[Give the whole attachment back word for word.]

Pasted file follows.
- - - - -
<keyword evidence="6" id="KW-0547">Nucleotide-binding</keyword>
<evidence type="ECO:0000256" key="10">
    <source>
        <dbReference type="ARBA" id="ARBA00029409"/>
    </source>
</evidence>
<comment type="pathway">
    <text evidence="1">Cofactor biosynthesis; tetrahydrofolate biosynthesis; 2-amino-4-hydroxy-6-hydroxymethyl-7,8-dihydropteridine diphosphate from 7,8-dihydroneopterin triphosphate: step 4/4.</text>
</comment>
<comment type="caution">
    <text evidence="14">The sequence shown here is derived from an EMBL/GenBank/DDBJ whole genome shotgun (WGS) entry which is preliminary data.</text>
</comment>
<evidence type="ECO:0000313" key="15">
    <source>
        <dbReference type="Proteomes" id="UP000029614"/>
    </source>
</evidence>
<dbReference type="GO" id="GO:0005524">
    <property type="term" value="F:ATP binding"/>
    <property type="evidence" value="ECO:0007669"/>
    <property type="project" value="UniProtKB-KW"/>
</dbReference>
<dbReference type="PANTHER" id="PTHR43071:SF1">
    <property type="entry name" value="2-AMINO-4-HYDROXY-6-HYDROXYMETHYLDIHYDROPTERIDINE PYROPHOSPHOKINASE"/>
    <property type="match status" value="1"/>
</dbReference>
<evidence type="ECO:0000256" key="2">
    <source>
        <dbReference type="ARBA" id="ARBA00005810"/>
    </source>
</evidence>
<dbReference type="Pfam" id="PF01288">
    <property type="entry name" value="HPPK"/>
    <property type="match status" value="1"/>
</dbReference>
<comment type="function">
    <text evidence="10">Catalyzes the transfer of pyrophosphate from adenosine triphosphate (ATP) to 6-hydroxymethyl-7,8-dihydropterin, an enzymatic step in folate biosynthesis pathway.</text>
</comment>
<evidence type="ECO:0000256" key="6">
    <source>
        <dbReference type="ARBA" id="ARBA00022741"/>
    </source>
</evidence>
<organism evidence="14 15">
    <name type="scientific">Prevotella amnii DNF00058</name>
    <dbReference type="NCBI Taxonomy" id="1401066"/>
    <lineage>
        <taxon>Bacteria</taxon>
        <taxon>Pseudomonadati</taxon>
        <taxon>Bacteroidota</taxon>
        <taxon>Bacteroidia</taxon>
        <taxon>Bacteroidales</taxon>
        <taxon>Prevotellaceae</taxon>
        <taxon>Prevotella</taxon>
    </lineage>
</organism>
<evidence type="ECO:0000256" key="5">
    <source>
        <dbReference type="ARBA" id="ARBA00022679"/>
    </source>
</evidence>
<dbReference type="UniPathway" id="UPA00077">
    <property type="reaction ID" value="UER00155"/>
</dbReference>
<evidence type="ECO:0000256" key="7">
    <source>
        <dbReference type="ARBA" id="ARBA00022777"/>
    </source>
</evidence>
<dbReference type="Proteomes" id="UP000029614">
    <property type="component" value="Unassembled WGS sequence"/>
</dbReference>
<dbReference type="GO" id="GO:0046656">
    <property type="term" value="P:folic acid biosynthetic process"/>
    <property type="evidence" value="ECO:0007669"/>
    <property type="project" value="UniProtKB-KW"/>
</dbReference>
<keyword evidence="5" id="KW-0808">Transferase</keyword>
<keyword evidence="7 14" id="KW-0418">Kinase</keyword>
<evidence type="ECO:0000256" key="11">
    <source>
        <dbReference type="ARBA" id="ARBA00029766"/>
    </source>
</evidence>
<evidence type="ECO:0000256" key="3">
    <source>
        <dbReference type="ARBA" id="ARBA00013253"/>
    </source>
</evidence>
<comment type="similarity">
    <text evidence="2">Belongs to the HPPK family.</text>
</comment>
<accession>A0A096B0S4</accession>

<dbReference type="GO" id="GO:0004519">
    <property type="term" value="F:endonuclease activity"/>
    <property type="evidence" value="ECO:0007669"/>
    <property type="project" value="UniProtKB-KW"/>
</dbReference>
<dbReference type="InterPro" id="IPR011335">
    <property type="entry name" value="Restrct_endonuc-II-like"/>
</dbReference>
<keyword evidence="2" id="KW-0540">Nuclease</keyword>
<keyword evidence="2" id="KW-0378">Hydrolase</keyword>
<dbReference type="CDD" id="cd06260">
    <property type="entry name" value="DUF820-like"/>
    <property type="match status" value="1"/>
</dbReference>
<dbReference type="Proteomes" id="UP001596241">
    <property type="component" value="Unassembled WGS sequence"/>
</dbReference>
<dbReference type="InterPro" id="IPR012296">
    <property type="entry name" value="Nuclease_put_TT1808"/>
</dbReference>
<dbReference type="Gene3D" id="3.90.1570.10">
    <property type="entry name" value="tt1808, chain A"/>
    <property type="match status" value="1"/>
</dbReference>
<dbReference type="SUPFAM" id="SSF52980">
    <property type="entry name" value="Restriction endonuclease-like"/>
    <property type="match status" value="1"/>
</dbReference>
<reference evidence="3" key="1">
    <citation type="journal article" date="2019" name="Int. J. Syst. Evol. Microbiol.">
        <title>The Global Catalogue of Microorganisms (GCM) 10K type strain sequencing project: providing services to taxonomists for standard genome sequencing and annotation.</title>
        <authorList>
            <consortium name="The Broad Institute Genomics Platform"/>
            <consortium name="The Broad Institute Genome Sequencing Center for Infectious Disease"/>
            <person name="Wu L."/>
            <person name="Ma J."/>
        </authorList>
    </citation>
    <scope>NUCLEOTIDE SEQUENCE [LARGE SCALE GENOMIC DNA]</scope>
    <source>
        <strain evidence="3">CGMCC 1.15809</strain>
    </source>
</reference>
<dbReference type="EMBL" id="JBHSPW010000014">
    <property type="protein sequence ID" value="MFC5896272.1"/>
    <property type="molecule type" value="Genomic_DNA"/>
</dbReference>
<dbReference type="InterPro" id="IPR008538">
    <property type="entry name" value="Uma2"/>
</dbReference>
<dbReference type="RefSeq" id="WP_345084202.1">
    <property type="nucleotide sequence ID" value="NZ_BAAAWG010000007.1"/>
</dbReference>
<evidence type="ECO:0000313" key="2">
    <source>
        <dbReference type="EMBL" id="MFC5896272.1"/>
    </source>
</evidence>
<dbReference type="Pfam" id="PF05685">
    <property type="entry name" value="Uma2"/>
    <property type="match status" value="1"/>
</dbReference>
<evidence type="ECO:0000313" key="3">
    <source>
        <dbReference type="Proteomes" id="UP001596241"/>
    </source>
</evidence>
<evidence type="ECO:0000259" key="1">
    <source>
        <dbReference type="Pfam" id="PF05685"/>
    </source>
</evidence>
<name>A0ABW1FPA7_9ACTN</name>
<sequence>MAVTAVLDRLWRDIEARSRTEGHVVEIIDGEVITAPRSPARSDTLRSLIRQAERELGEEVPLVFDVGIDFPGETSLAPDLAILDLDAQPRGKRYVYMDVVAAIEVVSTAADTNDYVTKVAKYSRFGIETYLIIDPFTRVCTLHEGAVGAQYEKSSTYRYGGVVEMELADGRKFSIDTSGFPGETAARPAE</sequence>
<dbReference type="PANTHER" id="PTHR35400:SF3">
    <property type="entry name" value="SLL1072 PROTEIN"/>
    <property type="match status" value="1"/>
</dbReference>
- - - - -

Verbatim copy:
<keyword evidence="6" id="KW-0547">Nucleotide-binding</keyword>
<evidence type="ECO:0000256" key="10">
    <source>
        <dbReference type="ARBA" id="ARBA00029409"/>
    </source>
</evidence>
<comment type="pathway">
    <text evidence="1">Cofactor biosynthesis; tetrahydrofolate biosynthesis; 2-amino-4-hydroxy-6-hydroxymethyl-7,8-dihydropteridine diphosphate from 7,8-dihydroneopterin triphosphate: step 4/4.</text>
</comment>
<comment type="caution">
    <text evidence="14">The sequence shown here is derived from an EMBL/GenBank/DDBJ whole genome shotgun (WGS) entry which is preliminary data.</text>
</comment>
<evidence type="ECO:0000313" key="15">
    <source>
        <dbReference type="Proteomes" id="UP000029614"/>
    </source>
</evidence>
<dbReference type="GO" id="GO:0005524">
    <property type="term" value="F:ATP binding"/>
    <property type="evidence" value="ECO:0007669"/>
    <property type="project" value="UniProtKB-KW"/>
</dbReference>
<dbReference type="PANTHER" id="PTHR43071:SF1">
    <property type="entry name" value="2-AMINO-4-HYDROXY-6-HYDROXYMETHYLDIHYDROPTERIDINE PYROPHOSPHOKINASE"/>
    <property type="match status" value="1"/>
</dbReference>
<evidence type="ECO:0000256" key="2">
    <source>
        <dbReference type="ARBA" id="ARBA00005810"/>
    </source>
</evidence>
<dbReference type="Pfam" id="PF01288">
    <property type="entry name" value="HPPK"/>
    <property type="match status" value="1"/>
</dbReference>
<comment type="function">
    <text evidence="10">Catalyzes the transfer of pyrophosphate from adenosine triphosphate (ATP) to 6-hydroxymethyl-7,8-dihydropterin, an enzymatic step in folate biosynthesis pathway.</text>
</comment>
<evidence type="ECO:0000256" key="6">
    <source>
        <dbReference type="ARBA" id="ARBA00022741"/>
    </source>
</evidence>
<organism evidence="14 15">
    <name type="scientific">Prevotella amnii DNF00058</name>
    <dbReference type="NCBI Taxonomy" id="1401066"/>
    <lineage>
        <taxon>Bacteria</taxon>
        <taxon>Pseudomonadati</taxon>
        <taxon>Bacteroidota</taxon>
        <taxon>Bacteroidia</taxon>
        <taxon>Bacteroidales</taxon>
        <taxon>Prevotellaceae</taxon>
        <taxon>Prevotella</taxon>
    </lineage>
</organism>
<evidence type="ECO:0000256" key="5">
    <source>
        <dbReference type="ARBA" id="ARBA00022679"/>
    </source>
</evidence>
<dbReference type="UniPathway" id="UPA00077">
    <property type="reaction ID" value="UER00155"/>
</dbReference>
<evidence type="ECO:0000256" key="7">
    <source>
        <dbReference type="ARBA" id="ARBA00022777"/>
    </source>
</evidence>
<dbReference type="Proteomes" id="UP000029614">
    <property type="component" value="Unassembled WGS sequence"/>
</dbReference>
<dbReference type="GO" id="GO:0046656">
    <property type="term" value="P:folic acid biosynthetic process"/>
    <property type="evidence" value="ECO:0007669"/>
    <property type="project" value="UniProtKB-KW"/>
</dbReference>
<keyword evidence="5" id="KW-0808">Transferase</keyword>
<keyword evidence="7 14" id="KW-0418">Kinase</keyword>
<evidence type="ECO:0000256" key="11">
    <source>
        <dbReference type="ARBA" id="ARBA00029766"/>
    </source>
</evidence>
<evidence type="ECO:0000256" key="3">
    <source>
        <dbReference type="ARBA" id="ARBA00013253"/>
    </source>
</evidence>
<comment type="similarity">
    <text evidence="2">Belongs to the HPPK family.</text>
</comment>
<accession>A0A096B0S4</accession>

<dbReference type="GO" id="GO:0004519">
    <property type="term" value="F:endonuclease activity"/>
    <property type="evidence" value="ECO:0007669"/>
    <property type="project" value="UniProtKB-KW"/>
</dbReference>
<dbReference type="InterPro" id="IPR011335">
    <property type="entry name" value="Restrct_endonuc-II-like"/>
</dbReference>
<keyword evidence="2" id="KW-0540">Nuclease</keyword>
<keyword evidence="2" id="KW-0378">Hydrolase</keyword>
<dbReference type="CDD" id="cd06260">
    <property type="entry name" value="DUF820-like"/>
    <property type="match status" value="1"/>
</dbReference>
<dbReference type="Proteomes" id="UP001596241">
    <property type="component" value="Unassembled WGS sequence"/>
</dbReference>
<dbReference type="InterPro" id="IPR012296">
    <property type="entry name" value="Nuclease_put_TT1808"/>
</dbReference>
<dbReference type="Gene3D" id="3.90.1570.10">
    <property type="entry name" value="tt1808, chain A"/>
    <property type="match status" value="1"/>
</dbReference>
<dbReference type="SUPFAM" id="SSF52980">
    <property type="entry name" value="Restriction endonuclease-like"/>
    <property type="match status" value="1"/>
</dbReference>
<reference evidence="3" key="1">
    <citation type="journal article" date="2019" name="Int. J. Syst. Evol. Microbiol.">
        <title>The Global Catalogue of Microorganisms (GCM) 10K type strain sequencing project: providing services to taxonomists for standard genome sequencing and annotation.</title>
        <authorList>
            <consortium name="The Broad Institute Genomics Platform"/>
            <consortium name="The Broad Institute Genome Sequencing Center for Infectious Disease"/>
            <person name="Wu L."/>
            <person name="Ma J."/>
        </authorList>
    </citation>
    <scope>NUCLEOTIDE SEQUENCE [LARGE SCALE GENOMIC DNA]</scope>
    <source>
        <strain evidence="3">CGMCC 1.15809</strain>
    </source>
</reference>
<dbReference type="EMBL" id="JBHSPW010000014">
    <property type="protein sequence ID" value="MFC5896272.1"/>
    <property type="molecule type" value="Genomic_DNA"/>
</dbReference>
<dbReference type="InterPro" id="IPR008538">
    <property type="entry name" value="Uma2"/>
</dbReference>
<dbReference type="RefSeq" id="WP_345084202.1">
    <property type="nucleotide sequence ID" value="NZ_BAAAWG010000007.1"/>
</dbReference>
<evidence type="ECO:0000313" key="2">
    <source>
        <dbReference type="EMBL" id="MFC5896272.1"/>
    </source>
</evidence>
<dbReference type="Pfam" id="PF05685">
    <property type="entry name" value="Uma2"/>
    <property type="match status" value="1"/>
</dbReference>
<evidence type="ECO:0000313" key="3">
    <source>
        <dbReference type="Proteomes" id="UP001596241"/>
    </source>
</evidence>
<evidence type="ECO:0000259" key="1">
    <source>
        <dbReference type="Pfam" id="PF05685"/>
    </source>
</evidence>
<name>A0ABW1FPA7_9ACTN</name>
<sequence>MAVTAVLDRLWRDIEARSRTEGHVVEIIDGEVITAPRSPARSDTLRSLIRQAERELGEEVPLVFDVGIDFPGETSLAPDLAILDLDAQPRGKRYVYMDVVAAIEVVSTAADTNDYVTKVAKYSRFGIETYLIIDPFTRVCTLHEGAVGAQYEKSSTYRYGGVVEMELADGRKFSIDTSGFPGETAARPAE</sequence>
<dbReference type="PANTHER" id="PTHR35400:SF3">
    <property type="entry name" value="SLL1072 PROTEIN"/>
    <property type="match status" value="1"/>
</dbReference>